Every digital twin is different, so you can achieve improved efficiency by understanding how they work and appropriate applications.
Dave Vasko, director, Advanced Technology, Rockwell Automation
Just like real-life twins, every digital twin is different. That’s because a digital twin is a virtual replica of a physical asset — a living replica.
A digital twin as a concept doesn’t reflect one universal definition. For instance, we’ve identified at least 11 different types of digital twins typically applied in primarily three distinct phases — design, operation and maintenance. That equals more than 30 possible use cases — and that’s just in the manufacturing space. There are even more use cases if you also consider the installation/commissioning and decommissioning phases.
For example, some users rely on a digital twin to optimize the design of a product or manufacturing process, while others use it to optimize product production or production line maintenance.
Let’s clarify what digital twins are and how they’re referenced and applied in different scenarios so you can more quickly and uniformly realize the value.
When we use simulation, we focus on the factors important to us, such as the key performance indicators (KPIs) we want to improve. For example, you might simulate the operation of a car to predict its fuel efficiency measured in miles per gallon (mpg).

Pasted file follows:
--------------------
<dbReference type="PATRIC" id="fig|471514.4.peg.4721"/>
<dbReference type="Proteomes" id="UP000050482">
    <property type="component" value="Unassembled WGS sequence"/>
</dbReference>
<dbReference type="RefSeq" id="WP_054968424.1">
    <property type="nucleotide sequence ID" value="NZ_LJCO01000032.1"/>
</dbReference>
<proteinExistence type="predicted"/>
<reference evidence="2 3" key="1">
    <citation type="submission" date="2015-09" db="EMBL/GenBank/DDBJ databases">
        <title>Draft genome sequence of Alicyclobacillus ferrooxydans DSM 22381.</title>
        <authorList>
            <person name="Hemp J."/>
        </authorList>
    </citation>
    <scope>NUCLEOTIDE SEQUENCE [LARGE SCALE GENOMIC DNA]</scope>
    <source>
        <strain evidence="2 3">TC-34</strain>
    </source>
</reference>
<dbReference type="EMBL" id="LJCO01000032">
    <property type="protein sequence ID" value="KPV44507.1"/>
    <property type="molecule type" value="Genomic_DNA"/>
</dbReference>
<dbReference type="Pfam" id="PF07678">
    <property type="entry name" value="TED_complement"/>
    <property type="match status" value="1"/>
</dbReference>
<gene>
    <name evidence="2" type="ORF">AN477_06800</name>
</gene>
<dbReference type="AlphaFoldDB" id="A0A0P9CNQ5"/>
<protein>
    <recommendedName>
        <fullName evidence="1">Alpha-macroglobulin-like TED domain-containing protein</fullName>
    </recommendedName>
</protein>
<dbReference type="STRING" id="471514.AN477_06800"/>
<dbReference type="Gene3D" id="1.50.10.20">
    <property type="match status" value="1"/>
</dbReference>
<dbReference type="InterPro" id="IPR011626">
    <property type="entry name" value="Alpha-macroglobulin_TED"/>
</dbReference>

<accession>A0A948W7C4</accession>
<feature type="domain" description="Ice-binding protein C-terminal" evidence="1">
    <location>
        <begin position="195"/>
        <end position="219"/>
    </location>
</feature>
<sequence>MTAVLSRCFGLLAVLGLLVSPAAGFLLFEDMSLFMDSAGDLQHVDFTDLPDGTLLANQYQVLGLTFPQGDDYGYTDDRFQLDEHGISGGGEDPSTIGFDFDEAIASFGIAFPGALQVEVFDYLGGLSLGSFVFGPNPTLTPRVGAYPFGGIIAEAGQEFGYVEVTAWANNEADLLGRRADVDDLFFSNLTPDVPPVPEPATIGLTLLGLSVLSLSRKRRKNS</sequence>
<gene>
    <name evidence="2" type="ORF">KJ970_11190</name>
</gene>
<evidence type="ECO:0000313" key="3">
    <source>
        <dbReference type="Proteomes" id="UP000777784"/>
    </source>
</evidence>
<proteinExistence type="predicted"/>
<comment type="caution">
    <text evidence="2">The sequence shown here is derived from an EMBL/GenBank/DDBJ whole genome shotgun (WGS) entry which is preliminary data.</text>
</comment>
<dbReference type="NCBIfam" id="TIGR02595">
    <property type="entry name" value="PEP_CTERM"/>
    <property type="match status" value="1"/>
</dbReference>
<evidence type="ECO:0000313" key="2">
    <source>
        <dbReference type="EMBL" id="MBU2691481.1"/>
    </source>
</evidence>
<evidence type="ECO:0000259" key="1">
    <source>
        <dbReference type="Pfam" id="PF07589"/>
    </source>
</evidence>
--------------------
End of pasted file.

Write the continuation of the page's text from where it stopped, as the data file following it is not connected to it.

It’s the same idea with a digital twin, but a digital twin is a living “digital replica.” That means it’s learning and changing. So, with a digital twin, not only could you predict the car’s mpg when it’s driven off the lot, but you also could predict how and when the mpg will degrade.
In addition, you could predict when the car would need preventive maintenance to restore its peak performance, not just by mileage driven or time elapsed, but by maintaining a model of the wear based on many factors (mileage, time, temperature, driver behavior, etc.).
Leveraging the Difference
A digital twin provides great opportunity for use in numerous manufacturing applications.
Earlier I mentioned three phases in which digital twins are typically applied: design, operation and maintenance. Add to the complexity of those options the reality that you can have a digital twin of a device (such as drive or motor), process, manufacturing cell or machine, entire production line, plant or a series of plants (enterprise), people and customer behavior, and that gives you countless scenarios. Plus, no two are exactly the same.
To tap the potential of a digital twin, first make sure you and its users concur on the goal. With the car and mpg, for example, are you looking at the car’s engine, the exhaust, the gas tank, the entire car, or even the driver? Value comes from talking about the problem and agreeing on how to use the digital twin to solve that problem.
Leverage Your Digital Twin
Now, how can you use the power of your digital twins? Remember, there are typically three phases — design, operations and maintenance — in which a digital twin is relevant.
Could the digital twin you developed to design a product be used to predict when maintenance will be required? leverage
Could the digital twin of a device be used in a digital twin of the operation of a machine or production line?
If you are using a digital twin now, I’m sure you’re already realizing benefits. However, there’s more if you expand your use and find ways to leverage the digital twin between phases.
Digital twins can create greater opportunity for manufacturing efficiency and create the foundation for predictive maintenance so you can maximize productivity.
The Journal From Rockwell Automation and Our PartnerNetwork™ is published by Putman Media, Inc.